The U.S. team, which includes USBGA President David Meador of Nashville and Jim Baker of Hermitage, Tenn., will face off against 46 other blind or partially blind golfers representing Australia, Austria, Canada, England & Wales, Germany, Israel, Italy, Japan, Netherlands, Northern Ireland, Republic of Ireland, Scotland, South Africa, and South Korea. The World Blind Golf Championships will occur from 8 a.m-1 p.m. Monday and Tuesday at the Truro Golf Club. Tournament trophies will be presented at 7 p.m. July 17. Members of the general public may observe the games at no charge.
(Photo: David Meador (right) works with golf coach Everett Davis.)
"Every place we go, people tell us they had no idea blind people could play golf," said Meador, who lost his eyesight in an automobile accident at age 18. "Playing on the international stage gives us the opportunity to educate the public about blindness issues and also show that anything is possible."
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To be eligible to compete on the international level, a blind golfer must have played in seven sanctioned rounds of golf and have impaired vision worse than 20/200. Golfers will compete in categories ranging from totally blind (B-1) and little usable vision (B-2) to better usable vision (B-3). Winners in those categories will receive trophies designating them as the best blind or vision-impaired golfers in the world.
All eight U.S. competitors will be accompanied by coaches who "act as their eyes". The coaches meet their blind partners for breakfast, drive them to the golf course, manage their equipment, develop game-playing strategies, and provide directional advice for each hole. The golfers do all of the swinging, putting, slicing, blocking and birdying. Several USBGA golfers have hit a hole in one.
"For someone like me, playing in a tournament like this is an opportunity to re-connect with the game of golf," said Brian MacLeod, an IBGA board member and Canadian competitor who lost his eyesight following a hockey-related injury at age 29. "We totally depend on our coaches to strategize and manage the course. When you lose, your coach feels the heartache, too. When you win, he or she is ecstatic. Golf is the ultimate team sport."
Members of the U.S. team are Jim Baker (with coach Kyle Seeley) of Nashville, Tenn.; Harry Hester (with coach Randy Nutt) of Austin, Texas; David Meador (with temporary Canada-based coach Gerald Buott) of Nashville; Ron Plath (with coach Chuck St. Clair) of Lake Oswego, Oregon; Jeremy Poincenot (with coach Lionel Poincenot) of Carlsbad, Calif.; Ty Thompson (with coach Richard Barnhisel) of Lexington, Ky.; Diane Wilson (with coach Byron Wilson) of Port Ludlow, Wash.; and Scott Wilson (with coach Vicky Wilson) of Ontario, Oregon.
"We're delighted to have Jeremy Poincenot on the U.S. team," Meador added. "He earned the best overall net score in the world in the year 2010. We would love to see that happen again, but the competition is always very stiff."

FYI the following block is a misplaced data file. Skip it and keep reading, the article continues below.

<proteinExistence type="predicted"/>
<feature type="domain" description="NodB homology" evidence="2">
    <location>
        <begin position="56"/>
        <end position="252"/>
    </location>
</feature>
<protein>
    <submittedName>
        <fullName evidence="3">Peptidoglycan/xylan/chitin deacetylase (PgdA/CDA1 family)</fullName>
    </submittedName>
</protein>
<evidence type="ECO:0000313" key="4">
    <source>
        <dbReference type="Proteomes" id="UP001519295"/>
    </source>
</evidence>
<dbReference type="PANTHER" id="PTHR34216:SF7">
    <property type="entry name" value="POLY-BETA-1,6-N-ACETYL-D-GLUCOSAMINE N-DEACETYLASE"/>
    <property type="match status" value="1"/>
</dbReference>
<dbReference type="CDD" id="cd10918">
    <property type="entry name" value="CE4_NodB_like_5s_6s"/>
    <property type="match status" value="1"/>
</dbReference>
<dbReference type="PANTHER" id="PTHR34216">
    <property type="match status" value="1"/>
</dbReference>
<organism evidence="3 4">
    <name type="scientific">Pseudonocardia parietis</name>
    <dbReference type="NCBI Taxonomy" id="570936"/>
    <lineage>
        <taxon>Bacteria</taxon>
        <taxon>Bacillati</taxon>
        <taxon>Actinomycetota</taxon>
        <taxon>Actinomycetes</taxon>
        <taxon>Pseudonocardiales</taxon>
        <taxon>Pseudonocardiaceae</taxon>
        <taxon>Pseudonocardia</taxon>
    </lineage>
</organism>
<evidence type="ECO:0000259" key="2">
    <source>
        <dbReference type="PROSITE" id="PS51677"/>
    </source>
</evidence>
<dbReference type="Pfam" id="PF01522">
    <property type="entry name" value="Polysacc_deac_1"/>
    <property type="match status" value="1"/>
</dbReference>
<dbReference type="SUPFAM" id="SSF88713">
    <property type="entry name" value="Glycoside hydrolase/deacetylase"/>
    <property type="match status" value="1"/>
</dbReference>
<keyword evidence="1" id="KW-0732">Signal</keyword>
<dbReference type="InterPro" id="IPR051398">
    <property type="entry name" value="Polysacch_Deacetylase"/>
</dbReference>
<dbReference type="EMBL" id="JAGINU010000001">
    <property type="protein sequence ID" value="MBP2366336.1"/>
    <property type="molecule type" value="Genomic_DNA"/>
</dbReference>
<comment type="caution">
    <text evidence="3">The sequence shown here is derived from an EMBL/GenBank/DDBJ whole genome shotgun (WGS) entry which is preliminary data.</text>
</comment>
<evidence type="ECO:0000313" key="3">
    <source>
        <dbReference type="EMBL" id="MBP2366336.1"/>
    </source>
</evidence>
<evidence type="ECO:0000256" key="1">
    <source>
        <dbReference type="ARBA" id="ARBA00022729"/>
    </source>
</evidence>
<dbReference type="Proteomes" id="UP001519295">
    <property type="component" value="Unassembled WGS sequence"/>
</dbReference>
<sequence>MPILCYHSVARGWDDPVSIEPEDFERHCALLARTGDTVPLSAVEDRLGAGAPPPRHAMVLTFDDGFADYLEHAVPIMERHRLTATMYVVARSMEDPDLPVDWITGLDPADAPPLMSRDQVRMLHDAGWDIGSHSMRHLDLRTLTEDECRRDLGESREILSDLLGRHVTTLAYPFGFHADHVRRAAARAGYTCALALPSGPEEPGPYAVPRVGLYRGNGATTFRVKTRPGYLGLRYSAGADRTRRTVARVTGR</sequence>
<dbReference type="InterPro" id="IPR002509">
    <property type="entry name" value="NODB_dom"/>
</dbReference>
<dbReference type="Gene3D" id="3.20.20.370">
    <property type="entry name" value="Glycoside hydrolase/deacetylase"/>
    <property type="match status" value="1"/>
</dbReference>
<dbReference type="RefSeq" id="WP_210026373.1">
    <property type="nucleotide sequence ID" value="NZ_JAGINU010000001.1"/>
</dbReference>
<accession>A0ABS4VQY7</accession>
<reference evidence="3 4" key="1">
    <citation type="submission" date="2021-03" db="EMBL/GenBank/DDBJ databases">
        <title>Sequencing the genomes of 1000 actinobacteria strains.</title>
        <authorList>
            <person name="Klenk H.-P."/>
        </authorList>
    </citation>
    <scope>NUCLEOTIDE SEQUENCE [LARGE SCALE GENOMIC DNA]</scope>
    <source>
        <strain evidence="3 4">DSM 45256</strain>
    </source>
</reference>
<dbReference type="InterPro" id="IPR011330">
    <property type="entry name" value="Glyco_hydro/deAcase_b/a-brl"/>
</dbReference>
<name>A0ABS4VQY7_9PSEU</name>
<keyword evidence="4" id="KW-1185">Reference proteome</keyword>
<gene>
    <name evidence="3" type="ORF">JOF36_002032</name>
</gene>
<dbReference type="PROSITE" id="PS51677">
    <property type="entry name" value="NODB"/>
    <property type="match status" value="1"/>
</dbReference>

Some members of the U.S. team will practice for the World Championships by competing in the Canadian Blind Golf Open Championship at the Mountain Golf Club near Truro, Nova Scotia, from July 11-13.
To make the world games possible, the organizing committee had to raise more than $180,000 from businesses, organizations and individuals. Tournament sponsors include Lions Clubs of Nova Scotia, radio station 109.9-FM Big Dog, the municipality of Colchester, Best Western, WestJet, Aggregate Equipment, and the town of Truro. The funds pay for green fees, lodging, and meals for almost 100 golfers and coaches from around the world. Competitors pay for their own transportation.
The United States Blind Golf Association was founded in 1953 by blind golfer and lawyer Bob Allman. The organization today conducts three tournaments annually and holds more than a dozen clinics for blind and vision-impaired children through its junior blind golf program. The USBGA also has a Hall of Fame that honors legendary players and contributing organizations. The association's 67th annual USBGA National Championship will occur from Aug. 6-7 at the Middle Bay Country Club in Long Island, N.Y.
"Yes, we're about golf, but what we're really about is demonstrating for adults and children alike that absolutely nothing's impossible through partnership," Meador added.
The International Blind Golf Association was organized and funded by Japanese entrepreneur Dr. Hirahusa Handa in 1998, with the USBGA being one of seven founding members. The IBGA is made up of 13 member countries and five associates. Its biennial World Blind Golf Championships rotate from country to country, with the United States being a possible host in 2014. To see a video of IBGA members competing in the championships, visit http://www.internationalblindgolf.com/about/video.
For more information about the World Blind Golf Championships, call (902) 895-7476 or visit http://www.InternationalBlindGolf.com or http://nova.bluegolf.com/bluegolf/nova12/event/nova1214/index.htm. To learn more about joining or supporting the United States Blind Golf Association, call (615) 385-0784, send an email inquiry to firstname.lastname@example.org, or visit http://www.USBlindGolf.com.